Grades 7-12, College, Adult
Directed by Susanne Horizon Fränzel
Produced by Gerhard Stahl
DVD Purchase $150, Rent $30
, Rent $30
US Release Date: 2007
Copyright Date: 2006
DVD ISBN: 1-59458-666-7
Awards and Festivals
Message to Man Film Festival, St. Petersburg, Russia
Kathmandu International Mountain Film Festival
Reel 2 Real International Film Festival for Youth
Using a simple filmic device, this film illustrates the disorientation we all feel on encountering a new culture, and the way we gradually learn to fit in.
A European tourist arrives in Shanghai, and finds herself totally disoriented in a different culture.
In Translation Possible we see the process of overcoming cultural and language barriers rendered in a surprising way, illustrated visually, without words. We marvel at the filmmaker's clever technique that so effectively illustrates people out-of-sync with their surroundings.
It is sympathetic and instructive both to the person who finds themselves in a new situation that seems incoherent, and to a person who wants to help someone seemingly overwhelmed by their new environment.
From the wonderfully creative mind of German animator/filmmaker Susanne Horizon Fränzel, maker of Flight of the Stone.
"Translation Possible offers an interesting interpretation of what it means to be an outsider in a community. Through the use of symbolic meaning, the filmmakers depict the challenges and confusion an outsider might have within a new context, but with gradual immersion it is possible to not only walk in another's shoes, but in doing so, be able to connect with others and learn new cultural nuances."
Dr. June Y. Chu, Director, Pan Asian American Community House, Asian American Studies Department, University of Pennsylvania
"The device used to illustrate how off balance we feel when plunged into a culture and language that we know nothing about was brilliant - it really captured the feeling. The resolution also captured the feeling of just letting go, going with the flow, and suddenly you feel more congruent."
Michael I. Loewy, PhD, Associate Professor and Chair, Department of Counseling Psychology and Community Services, University of North Dakota
"Translation Possible provides a foundation for dialogue and insight on the realities of living in a global society. In just a few minutes, this film gets at the heart of understanding and appreciating the alienating effects of difference. The initial struggle to make sense of an alternate worldview normalizes the process of encountering a new reality- as illustrated in this short film, by suspending one's own perspective and seeing the world through the eyes of the other. The silent nature of the film allows viewers to focus on their own unconscious processes that emerge when navigating unfamiliar cultural landscapes. Through nonverbal dialectic engagement, it is recognized that translation is indeed possible."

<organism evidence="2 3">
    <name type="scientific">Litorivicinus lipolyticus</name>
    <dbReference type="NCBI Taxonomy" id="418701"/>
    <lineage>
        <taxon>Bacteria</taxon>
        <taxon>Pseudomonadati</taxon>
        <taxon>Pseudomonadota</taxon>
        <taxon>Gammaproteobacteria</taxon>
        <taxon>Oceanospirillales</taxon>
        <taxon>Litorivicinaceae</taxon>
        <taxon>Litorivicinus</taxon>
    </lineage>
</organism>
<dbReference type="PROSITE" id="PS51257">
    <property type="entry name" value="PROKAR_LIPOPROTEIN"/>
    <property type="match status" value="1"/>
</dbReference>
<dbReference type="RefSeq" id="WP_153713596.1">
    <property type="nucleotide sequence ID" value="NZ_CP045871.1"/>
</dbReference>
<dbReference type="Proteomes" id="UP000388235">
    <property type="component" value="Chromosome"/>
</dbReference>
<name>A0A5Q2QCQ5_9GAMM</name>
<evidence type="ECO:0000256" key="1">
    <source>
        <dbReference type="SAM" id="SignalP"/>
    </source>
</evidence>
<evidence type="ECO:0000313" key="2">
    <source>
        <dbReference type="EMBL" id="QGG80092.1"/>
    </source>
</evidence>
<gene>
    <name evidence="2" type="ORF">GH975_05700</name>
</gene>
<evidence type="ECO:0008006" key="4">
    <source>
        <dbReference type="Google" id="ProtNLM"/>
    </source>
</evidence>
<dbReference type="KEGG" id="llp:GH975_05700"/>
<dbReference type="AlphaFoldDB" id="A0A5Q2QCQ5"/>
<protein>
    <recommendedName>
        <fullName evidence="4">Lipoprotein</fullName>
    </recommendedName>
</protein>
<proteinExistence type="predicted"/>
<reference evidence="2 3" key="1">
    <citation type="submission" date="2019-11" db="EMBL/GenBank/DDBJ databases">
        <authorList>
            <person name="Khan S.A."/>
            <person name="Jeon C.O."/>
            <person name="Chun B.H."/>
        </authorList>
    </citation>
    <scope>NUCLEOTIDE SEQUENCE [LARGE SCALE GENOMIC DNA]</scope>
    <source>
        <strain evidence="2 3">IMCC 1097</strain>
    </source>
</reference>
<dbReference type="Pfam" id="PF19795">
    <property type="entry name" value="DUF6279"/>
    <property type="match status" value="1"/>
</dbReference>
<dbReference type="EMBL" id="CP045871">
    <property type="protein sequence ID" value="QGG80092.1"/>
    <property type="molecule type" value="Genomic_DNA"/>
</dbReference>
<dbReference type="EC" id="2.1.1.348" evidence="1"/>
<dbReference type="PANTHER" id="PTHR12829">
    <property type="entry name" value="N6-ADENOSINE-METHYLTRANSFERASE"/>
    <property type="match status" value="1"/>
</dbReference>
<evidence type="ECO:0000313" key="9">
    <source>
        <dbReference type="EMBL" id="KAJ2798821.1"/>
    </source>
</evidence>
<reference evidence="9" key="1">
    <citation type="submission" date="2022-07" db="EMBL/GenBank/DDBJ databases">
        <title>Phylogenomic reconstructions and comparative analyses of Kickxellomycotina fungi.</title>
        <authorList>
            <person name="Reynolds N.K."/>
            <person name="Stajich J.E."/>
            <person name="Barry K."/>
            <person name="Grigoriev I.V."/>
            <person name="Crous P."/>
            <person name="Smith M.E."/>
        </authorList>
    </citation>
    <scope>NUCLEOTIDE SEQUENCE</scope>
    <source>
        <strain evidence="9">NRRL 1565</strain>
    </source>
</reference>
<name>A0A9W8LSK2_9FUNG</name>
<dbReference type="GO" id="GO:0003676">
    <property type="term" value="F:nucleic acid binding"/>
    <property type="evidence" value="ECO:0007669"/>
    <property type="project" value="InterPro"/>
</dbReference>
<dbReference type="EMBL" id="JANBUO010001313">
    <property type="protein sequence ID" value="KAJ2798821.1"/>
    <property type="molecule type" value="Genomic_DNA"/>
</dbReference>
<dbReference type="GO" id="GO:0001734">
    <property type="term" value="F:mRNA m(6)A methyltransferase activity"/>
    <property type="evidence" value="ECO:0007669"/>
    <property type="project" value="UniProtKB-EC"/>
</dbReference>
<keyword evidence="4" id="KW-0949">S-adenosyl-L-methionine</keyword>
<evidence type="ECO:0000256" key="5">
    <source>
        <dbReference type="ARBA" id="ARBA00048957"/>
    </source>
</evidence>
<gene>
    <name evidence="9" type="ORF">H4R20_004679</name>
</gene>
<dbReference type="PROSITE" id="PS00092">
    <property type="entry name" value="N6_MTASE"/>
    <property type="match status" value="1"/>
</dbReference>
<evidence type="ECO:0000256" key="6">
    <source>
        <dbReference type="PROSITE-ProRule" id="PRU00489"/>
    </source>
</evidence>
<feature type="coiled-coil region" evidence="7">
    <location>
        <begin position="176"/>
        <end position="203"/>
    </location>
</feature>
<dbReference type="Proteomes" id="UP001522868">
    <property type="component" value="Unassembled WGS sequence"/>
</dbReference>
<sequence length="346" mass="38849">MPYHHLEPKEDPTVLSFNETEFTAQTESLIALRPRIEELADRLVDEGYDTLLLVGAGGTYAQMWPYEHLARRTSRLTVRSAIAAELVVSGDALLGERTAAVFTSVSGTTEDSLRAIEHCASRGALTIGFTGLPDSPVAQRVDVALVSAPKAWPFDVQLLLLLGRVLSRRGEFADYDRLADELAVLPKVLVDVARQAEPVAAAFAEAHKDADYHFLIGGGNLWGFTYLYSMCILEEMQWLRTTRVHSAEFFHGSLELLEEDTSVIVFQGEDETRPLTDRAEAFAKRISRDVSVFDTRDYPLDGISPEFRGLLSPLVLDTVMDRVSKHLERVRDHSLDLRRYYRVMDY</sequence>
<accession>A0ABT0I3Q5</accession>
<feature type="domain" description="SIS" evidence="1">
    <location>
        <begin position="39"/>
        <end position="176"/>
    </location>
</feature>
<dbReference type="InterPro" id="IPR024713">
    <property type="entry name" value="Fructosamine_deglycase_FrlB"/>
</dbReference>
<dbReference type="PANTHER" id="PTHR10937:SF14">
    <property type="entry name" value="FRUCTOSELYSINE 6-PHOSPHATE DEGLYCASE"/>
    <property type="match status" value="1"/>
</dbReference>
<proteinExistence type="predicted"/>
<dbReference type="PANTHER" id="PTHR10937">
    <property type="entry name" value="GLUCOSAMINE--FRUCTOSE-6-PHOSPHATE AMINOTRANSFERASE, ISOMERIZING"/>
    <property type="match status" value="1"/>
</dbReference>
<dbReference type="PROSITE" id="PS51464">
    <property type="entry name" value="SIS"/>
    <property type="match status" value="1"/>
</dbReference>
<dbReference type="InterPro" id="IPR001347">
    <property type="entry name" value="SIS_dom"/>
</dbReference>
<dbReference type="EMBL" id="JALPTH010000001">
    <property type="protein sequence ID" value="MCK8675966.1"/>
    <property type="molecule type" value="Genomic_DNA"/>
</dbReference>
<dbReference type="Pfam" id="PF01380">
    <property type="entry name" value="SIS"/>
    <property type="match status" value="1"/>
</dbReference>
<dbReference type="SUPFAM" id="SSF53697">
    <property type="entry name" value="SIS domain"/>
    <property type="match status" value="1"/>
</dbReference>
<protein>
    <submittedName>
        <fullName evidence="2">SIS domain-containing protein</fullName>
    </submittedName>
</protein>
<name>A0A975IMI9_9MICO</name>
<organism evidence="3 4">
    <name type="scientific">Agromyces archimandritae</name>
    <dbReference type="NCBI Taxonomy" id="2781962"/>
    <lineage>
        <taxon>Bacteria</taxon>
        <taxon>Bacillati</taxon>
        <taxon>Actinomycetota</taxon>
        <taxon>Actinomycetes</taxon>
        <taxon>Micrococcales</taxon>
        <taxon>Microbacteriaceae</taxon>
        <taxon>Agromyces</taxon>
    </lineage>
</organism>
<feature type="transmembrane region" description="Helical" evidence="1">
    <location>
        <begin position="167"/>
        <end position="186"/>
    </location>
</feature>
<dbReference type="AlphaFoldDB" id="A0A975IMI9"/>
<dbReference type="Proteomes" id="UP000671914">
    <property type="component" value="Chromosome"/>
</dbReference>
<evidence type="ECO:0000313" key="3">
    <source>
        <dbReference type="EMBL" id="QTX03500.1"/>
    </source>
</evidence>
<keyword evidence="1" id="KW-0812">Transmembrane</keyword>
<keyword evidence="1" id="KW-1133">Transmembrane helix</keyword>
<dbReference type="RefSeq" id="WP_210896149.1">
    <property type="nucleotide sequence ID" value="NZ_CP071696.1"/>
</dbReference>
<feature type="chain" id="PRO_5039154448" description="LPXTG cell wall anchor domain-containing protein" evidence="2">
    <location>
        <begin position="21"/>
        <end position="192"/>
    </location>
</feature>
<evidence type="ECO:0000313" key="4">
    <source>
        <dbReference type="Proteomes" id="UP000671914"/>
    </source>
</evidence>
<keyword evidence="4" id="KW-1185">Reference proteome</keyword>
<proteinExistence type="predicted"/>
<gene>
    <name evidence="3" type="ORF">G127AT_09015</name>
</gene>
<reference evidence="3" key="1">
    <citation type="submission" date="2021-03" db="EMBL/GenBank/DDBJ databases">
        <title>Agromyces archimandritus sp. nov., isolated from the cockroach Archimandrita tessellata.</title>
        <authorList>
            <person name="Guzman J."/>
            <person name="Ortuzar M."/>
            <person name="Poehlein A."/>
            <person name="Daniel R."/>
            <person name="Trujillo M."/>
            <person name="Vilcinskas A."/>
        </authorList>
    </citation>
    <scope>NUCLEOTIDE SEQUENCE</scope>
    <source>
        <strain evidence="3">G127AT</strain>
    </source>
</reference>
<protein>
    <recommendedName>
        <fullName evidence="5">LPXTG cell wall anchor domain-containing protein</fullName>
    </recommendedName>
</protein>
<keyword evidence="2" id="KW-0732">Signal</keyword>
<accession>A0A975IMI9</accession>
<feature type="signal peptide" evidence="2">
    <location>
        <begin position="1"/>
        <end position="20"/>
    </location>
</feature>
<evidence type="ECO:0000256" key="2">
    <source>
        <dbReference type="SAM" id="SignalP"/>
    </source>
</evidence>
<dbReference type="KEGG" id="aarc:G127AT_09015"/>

Cirecie A. West-Olatunji, President, Association for Multicultural Counseling and Development, Assistant Professor, Department of Counselor Education, University of Florida
"Translation Possible is an eloquent rendering of the experience of intercultural exploration and discovery. Proceeding wordlessly, the Germanic narrator guides the viewer through a landscape so novel to most Western eyes as to be slightly hallucinatory or surreal. There is a dreamlike atmosphere as the young blond traveler proceeds through a highly modern urban terrain bursting with machinery, people, and a rich tapestry of sound, ranging from the mechanical to the shrilling of whistles to discourse in Chinese, sometimes in the form of coordinated chanting. The visibly befuddled girl makes contact with a local boy, setting the stage for an insightful depiction of cross-cultural contact and communication. Only 11 minutes in length, Translation Possible is an engaging and useful resource for both intrepid travelers and instructors at the high school or college level."
Mark Davidheiser, Assistant Professor, Conflict Resolution and Anthropology, Nova Southeastern University
"The film effectively illustrates how new settings can often be unsettling and disorienting...Engages the viewer in the questions of the impacts of cultural and language barriers in our increasingly globalized world. The filmmaker combined interesting visual and audio techniques to present the feelings of alienation and adaptation."
Linda Frederiksen, Washington State University, Educational Media Reviews Online